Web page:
And it’s not just a matter of convenience – the mathematical sciences are there for you when you’re sick, from modelling diseases, experimental design in the early stages of drug development, and all the way to the calculation of dosages.

We could argue that so long as *someone* knows how to do all these things, then it doesn’t matter that most of us don’t, and we’ll be fine. But there’s one big problem with this approach.

People consistently underestimate the level of maths and statistics needed to succeed in other science subjects. International studies across different institutions have shown results from high school maths better predict a student’s success at first-year university chemistry – rather than results from high school chemistry.

Our analysis of student performance data at the University of Sydney revealed that students who had studied HSC General Mathematics, which doesn’t involve calculus, were twice as likely to fail first-year chemistry than those who studied calculus-based HSC Mathematics. A similar observation is true of first-year biology and other units.

With increasing numbers of students taking HSC General Mathematics, we introduced a summer bridging course and a semester-long remedial unit. But these measures simply cannot replace a two-year introduction to calculus at high school.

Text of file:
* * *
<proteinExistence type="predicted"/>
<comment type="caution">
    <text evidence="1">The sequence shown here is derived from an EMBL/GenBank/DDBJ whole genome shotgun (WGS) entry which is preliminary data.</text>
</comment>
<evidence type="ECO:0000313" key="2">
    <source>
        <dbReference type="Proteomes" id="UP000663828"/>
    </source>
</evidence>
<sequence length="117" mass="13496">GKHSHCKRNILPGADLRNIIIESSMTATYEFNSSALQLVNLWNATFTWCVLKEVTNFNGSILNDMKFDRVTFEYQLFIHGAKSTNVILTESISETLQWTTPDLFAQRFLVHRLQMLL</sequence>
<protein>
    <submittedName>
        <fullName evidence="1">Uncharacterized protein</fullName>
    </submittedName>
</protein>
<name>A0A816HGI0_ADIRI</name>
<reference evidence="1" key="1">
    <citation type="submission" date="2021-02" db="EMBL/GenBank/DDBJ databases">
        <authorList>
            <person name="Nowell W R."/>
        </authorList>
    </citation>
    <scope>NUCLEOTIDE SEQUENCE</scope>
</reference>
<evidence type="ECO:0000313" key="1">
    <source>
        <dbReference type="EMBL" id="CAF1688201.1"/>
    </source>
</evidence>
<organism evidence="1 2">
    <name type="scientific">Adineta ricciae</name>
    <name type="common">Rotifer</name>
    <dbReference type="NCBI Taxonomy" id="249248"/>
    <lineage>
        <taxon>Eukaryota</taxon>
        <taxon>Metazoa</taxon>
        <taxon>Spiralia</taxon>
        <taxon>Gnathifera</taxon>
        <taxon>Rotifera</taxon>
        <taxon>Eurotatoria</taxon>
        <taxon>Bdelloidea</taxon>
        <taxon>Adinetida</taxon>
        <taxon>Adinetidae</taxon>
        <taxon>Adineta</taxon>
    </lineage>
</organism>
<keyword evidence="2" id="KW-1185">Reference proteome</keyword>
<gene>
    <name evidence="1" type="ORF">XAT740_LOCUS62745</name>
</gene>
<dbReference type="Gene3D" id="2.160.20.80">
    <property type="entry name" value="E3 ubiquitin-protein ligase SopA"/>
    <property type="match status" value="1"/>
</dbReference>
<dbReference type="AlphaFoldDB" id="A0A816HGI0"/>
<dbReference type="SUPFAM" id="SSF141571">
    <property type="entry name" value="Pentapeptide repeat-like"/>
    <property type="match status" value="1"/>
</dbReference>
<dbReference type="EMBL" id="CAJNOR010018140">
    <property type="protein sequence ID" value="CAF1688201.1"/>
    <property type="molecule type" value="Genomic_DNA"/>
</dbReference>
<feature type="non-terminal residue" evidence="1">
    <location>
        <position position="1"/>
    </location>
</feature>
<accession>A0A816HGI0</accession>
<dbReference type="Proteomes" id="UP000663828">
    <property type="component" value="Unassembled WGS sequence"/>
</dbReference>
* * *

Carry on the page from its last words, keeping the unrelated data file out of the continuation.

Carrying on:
For this reason, as of 2019, degrees at the University of Sydney including Science, Commerce, Economics, Pharmacy, and Veterinary Science will have a prerequisite of a minimum performance in HSC Mathematics (Band 4). You can visit the website to see a full list.

It’s also a prerequisite for Engineering and Mathematics, but people already understand the need for this. More than 95 per cent of high-school students studying Engineering studied HSC Mathematics Extension 1 or 2 – and more than 80 per cent of them are male.

These new maths prerequisites are not there to convince the maths, physics and engineering students to pursue maths in high-school; but to get students who are interested in the life sciences and economics to take higher levels of mathematics at school.